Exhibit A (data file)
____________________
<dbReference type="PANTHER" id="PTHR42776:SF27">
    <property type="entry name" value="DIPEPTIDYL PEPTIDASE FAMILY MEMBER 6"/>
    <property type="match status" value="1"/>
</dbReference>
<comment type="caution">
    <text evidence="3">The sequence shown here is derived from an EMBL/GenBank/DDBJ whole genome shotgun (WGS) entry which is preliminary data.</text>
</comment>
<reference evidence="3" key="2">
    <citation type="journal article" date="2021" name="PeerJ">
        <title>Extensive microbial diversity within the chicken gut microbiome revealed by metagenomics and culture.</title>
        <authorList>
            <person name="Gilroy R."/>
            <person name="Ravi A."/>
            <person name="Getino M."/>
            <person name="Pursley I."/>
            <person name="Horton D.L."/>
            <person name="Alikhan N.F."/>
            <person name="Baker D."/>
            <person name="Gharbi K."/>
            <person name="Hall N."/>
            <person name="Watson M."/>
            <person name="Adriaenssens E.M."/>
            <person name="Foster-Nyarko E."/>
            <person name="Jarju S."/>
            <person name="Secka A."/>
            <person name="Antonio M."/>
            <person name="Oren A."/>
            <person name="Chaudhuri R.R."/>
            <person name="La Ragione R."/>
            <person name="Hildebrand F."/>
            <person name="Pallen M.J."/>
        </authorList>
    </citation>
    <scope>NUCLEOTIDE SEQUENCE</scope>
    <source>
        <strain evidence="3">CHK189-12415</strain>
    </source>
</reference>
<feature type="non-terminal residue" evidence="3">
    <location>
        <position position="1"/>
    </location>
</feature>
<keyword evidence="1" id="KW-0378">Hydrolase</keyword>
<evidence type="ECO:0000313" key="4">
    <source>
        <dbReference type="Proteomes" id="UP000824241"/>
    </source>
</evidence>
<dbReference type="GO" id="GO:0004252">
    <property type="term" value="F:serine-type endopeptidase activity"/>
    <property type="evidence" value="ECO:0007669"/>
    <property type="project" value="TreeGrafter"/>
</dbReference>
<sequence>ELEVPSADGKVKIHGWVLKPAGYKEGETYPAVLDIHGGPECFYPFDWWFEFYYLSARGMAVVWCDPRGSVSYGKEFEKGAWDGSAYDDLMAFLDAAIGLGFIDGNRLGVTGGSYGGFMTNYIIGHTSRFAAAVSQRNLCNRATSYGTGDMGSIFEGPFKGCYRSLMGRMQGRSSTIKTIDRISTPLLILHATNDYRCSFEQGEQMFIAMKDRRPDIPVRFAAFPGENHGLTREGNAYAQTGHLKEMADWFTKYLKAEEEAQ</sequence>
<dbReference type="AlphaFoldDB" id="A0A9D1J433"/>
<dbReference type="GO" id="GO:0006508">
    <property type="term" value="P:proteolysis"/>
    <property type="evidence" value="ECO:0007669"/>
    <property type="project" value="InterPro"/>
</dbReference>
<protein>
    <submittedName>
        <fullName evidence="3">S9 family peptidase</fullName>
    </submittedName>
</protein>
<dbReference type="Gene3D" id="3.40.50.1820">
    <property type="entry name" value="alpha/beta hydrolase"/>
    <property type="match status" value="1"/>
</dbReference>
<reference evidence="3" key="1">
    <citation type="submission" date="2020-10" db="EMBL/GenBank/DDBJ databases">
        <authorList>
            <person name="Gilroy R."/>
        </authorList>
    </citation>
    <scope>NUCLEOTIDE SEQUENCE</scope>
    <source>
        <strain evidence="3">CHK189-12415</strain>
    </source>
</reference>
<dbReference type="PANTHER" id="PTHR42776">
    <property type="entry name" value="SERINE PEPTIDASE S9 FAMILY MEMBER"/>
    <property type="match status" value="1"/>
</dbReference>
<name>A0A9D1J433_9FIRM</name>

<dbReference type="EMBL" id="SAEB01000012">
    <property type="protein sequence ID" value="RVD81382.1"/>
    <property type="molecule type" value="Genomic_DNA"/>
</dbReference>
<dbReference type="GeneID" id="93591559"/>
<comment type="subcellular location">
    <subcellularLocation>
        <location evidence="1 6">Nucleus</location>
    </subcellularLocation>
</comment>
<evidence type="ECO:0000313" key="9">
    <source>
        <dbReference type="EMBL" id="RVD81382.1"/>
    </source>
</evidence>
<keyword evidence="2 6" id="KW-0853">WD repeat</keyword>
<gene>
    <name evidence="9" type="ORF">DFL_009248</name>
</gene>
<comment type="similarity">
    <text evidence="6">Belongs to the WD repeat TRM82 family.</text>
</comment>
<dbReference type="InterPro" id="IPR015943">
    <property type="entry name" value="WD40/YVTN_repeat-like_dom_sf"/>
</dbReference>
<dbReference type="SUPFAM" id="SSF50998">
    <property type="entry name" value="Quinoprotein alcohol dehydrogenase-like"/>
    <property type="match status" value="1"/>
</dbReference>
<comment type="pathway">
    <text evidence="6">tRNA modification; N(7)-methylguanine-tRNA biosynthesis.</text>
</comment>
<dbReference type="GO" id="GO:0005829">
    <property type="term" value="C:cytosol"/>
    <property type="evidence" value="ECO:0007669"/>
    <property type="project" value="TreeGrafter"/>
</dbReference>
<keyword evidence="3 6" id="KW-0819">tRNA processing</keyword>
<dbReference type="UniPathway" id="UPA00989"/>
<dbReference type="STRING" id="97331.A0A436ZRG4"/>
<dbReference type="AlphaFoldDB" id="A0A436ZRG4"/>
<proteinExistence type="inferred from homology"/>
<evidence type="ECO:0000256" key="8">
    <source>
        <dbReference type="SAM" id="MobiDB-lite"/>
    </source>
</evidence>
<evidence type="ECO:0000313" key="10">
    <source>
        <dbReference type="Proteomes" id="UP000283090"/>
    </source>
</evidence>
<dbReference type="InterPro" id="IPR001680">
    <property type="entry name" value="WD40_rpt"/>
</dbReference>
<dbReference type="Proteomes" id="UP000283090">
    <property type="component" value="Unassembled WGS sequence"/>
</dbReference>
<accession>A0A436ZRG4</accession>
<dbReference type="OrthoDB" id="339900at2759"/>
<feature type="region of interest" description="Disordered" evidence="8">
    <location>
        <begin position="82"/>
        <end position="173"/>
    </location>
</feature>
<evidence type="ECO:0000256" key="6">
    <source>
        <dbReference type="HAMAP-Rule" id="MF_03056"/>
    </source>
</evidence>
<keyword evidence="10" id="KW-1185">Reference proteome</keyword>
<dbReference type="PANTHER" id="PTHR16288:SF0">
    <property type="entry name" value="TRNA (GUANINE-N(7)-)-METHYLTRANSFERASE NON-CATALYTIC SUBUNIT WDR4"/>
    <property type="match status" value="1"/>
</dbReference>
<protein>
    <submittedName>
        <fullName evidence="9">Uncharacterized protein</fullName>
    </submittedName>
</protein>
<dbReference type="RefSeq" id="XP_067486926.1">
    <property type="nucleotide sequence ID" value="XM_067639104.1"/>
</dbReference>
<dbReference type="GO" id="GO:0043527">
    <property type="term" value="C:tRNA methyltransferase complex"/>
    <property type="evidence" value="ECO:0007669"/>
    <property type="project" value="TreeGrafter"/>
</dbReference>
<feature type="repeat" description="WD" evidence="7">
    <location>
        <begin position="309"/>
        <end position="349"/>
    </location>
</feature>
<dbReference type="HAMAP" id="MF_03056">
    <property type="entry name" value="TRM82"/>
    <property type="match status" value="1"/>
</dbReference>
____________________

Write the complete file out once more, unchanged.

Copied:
<dbReference type="PANTHER" id="PTHR42776:SF27">
    <property type="entry name" value="DIPEPTIDYL PEPTIDASE FAMILY MEMBER 6"/>
    <property type="match status" value="1"/>
</dbReference>
<comment type="caution">
    <text evidence="3">The sequence shown here is derived from an EMBL/GenBank/DDBJ whole genome shotgun (WGS) entry which is preliminary data.</text>
</comment>
<reference evidence="3" key="2">
    <citation type="journal article" date="2021" name="PeerJ">
        <title>Extensive microbial diversity within the chicken gut microbiome revealed by metagenomics and culture.</title>
        <authorList>
            <person name="Gilroy R."/>
            <person name="Ravi A."/>
            <person name="Getino M."/>
            <person name="Pursley I."/>
            <person name="Horton D.L."/>
            <person name="Alikhan N.F."/>
            <person name="Baker D."/>
            <person name="Gharbi K."/>
            <person name="Hall N."/>
            <person name="Watson M."/>
            <person name="Adriaenssens E.M."/>
            <person name="Foster-Nyarko E."/>
            <person name="Jarju S."/>
            <person name="Secka A."/>
            <person name="Antonio M."/>
            <person name="Oren A."/>
            <person name="Chaudhuri R.R."/>
            <person name="La Ragione R."/>
            <person name="Hildebrand F."/>
            <person name="Pallen M.J."/>
        </authorList>
    </citation>
    <scope>NUCLEOTIDE SEQUENCE</scope>
    <source>
        <strain evidence="3">CHK189-12415</strain>
    </source>
</reference>
<feature type="non-terminal residue" evidence="3">
    <location>
        <position position="1"/>
    </location>
</feature>
<keyword evidence="1" id="KW-0378">Hydrolase</keyword>
<evidence type="ECO:0000313" key="4">
    <source>
        <dbReference type="Proteomes" id="UP000824241"/>
    </source>
</evidence>
<dbReference type="GO" id="GO:0004252">
    <property type="term" value="F:serine-type endopeptidase activity"/>
    <property type="evidence" value="ECO:0007669"/>
    <property type="project" value="TreeGrafter"/>
</dbReference>
<sequence>ELEVPSADGKVKIHGWVLKPAGYKEGETYPAVLDIHGGPECFYPFDWWFEFYYLSARGMAVVWCDPRGSVSYGKEFEKGAWDGSAYDDLMAFLDAAIGLGFIDGNRLGVTGGSYGGFMTNYIIGHTSRFAAAVSQRNLCNRATSYGTGDMGSIFEGPFKGCYRSLMGRMQGRSSTIKTIDRISTPLLILHATNDYRCSFEQGEQMFIAMKDRRPDIPVRFAAFPGENHGLTREGNAYAQTGHLKEMADWFTKYLKAEEEAQ</sequence>
<dbReference type="AlphaFoldDB" id="A0A9D1J433"/>
<dbReference type="GO" id="GO:0006508">
    <property type="term" value="P:proteolysis"/>
    <property type="evidence" value="ECO:0007669"/>
    <property type="project" value="InterPro"/>
</dbReference>
<protein>
    <submittedName>
        <fullName evidence="3">S9 family peptidase</fullName>
    </submittedName>
</protein>
<dbReference type="Gene3D" id="3.40.50.1820">
    <property type="entry name" value="alpha/beta hydrolase"/>
    <property type="match status" value="1"/>
</dbReference>
<reference evidence="3" key="1">
    <citation type="submission" date="2020-10" db="EMBL/GenBank/DDBJ databases">
        <authorList>
            <person name="Gilroy R."/>
        </authorList>
    </citation>
    <scope>NUCLEOTIDE SEQUENCE</scope>
    <source>
        <strain evidence="3">CHK189-12415</strain>
    </source>
</reference>
<dbReference type="PANTHER" id="PTHR42776">
    <property type="entry name" value="SERINE PEPTIDASE S9 FAMILY MEMBER"/>
    <property type="match status" value="1"/>
</dbReference>
<name>A0A9D1J433_9FIRM</name>

<dbReference type="EMBL" id="SAEB01000012">
    <property type="protein sequence ID" value="RVD81382.1"/>
    <property type="molecule type" value="Genomic_DNA"/>
</dbReference>
<dbReference type="GeneID" id="93591559"/>
<comment type="subcellular location">
    <subcellularLocation>
        <location evidence="1 6">Nucleus</location>
    </subcellularLocation>
</comment>
<evidence type="ECO:0000313" key="9">
    <source>
        <dbReference type="EMBL" id="RVD81382.1"/>
    </source>
</evidence>
<keyword evidence="2 6" id="KW-0853">WD repeat</keyword>
<gene>
    <name evidence="9" type="ORF">DFL_009248</name>
</gene>
<comment type="similarity">
    <text evidence="6">Belongs to the WD repeat TRM82 family.</text>
</comment>
<dbReference type="InterPro" id="IPR015943">
    <property type="entry name" value="WD40/YVTN_repeat-like_dom_sf"/>
</dbReference>
<dbReference type="SUPFAM" id="SSF50998">
    <property type="entry name" value="Quinoprotein alcohol dehydrogenase-like"/>
    <property type="match status" value="1"/>
</dbReference>
<comment type="pathway">
    <text evidence="6">tRNA modification; N(7)-methylguanine-tRNA biosynthesis.</text>
</comment>
<dbReference type="GO" id="GO:0005829">
    <property type="term" value="C:cytosol"/>
    <property type="evidence" value="ECO:0007669"/>
    <property type="project" value="TreeGrafter"/>
</dbReference>
<keyword evidence="3 6" id="KW-0819">tRNA processing</keyword>
<dbReference type="UniPathway" id="UPA00989"/>
<dbReference type="STRING" id="97331.A0A436ZRG4"/>
<dbReference type="AlphaFoldDB" id="A0A436ZRG4"/>
<proteinExistence type="inferred from homology"/>
<evidence type="ECO:0000256" key="8">
    <source>
        <dbReference type="SAM" id="MobiDB-lite"/>
    </source>
</evidence>
<evidence type="ECO:0000313" key="10">
    <source>
        <dbReference type="Proteomes" id="UP000283090"/>
    </source>
</evidence>
<dbReference type="InterPro" id="IPR001680">
    <property type="entry name" value="WD40_rpt"/>
</dbReference>
<dbReference type="Proteomes" id="UP000283090">
    <property type="component" value="Unassembled WGS sequence"/>
</dbReference>
<accession>A0A436ZRG4</accession>
<dbReference type="OrthoDB" id="339900at2759"/>
<feature type="region of interest" description="Disordered" evidence="8">
    <location>
        <begin position="82"/>
        <end position="173"/>
    </location>
</feature>
<evidence type="ECO:0000256" key="6">
    <source>
        <dbReference type="HAMAP-Rule" id="MF_03056"/>
    </source>
</evidence>
<keyword evidence="10" id="KW-1185">Reference proteome</keyword>
<dbReference type="PANTHER" id="PTHR16288:SF0">
    <property type="entry name" value="TRNA (GUANINE-N(7)-)-METHYLTRANSFERASE NON-CATALYTIC SUBUNIT WDR4"/>
    <property type="match status" value="1"/>
</dbReference>
<protein>
    <submittedName>
        <fullName evidence="9">Uncharacterized protein</fullName>
    </submittedName>
</protein>
<dbReference type="RefSeq" id="XP_067486926.1">
    <property type="nucleotide sequence ID" value="XM_067639104.1"/>
</dbReference>
<dbReference type="GO" id="GO:0043527">
    <property type="term" value="C:tRNA methyltransferase complex"/>
    <property type="evidence" value="ECO:0007669"/>
    <property type="project" value="TreeGrafter"/>
</dbReference>
<feature type="repeat" description="WD" evidence="7">
    <location>
        <begin position="309"/>
        <end position="349"/>
    </location>
</feature>
<dbReference type="HAMAP" id="MF_03056">
    <property type="entry name" value="TRM82"/>
    <property type="match status" value="1"/>
</dbReference>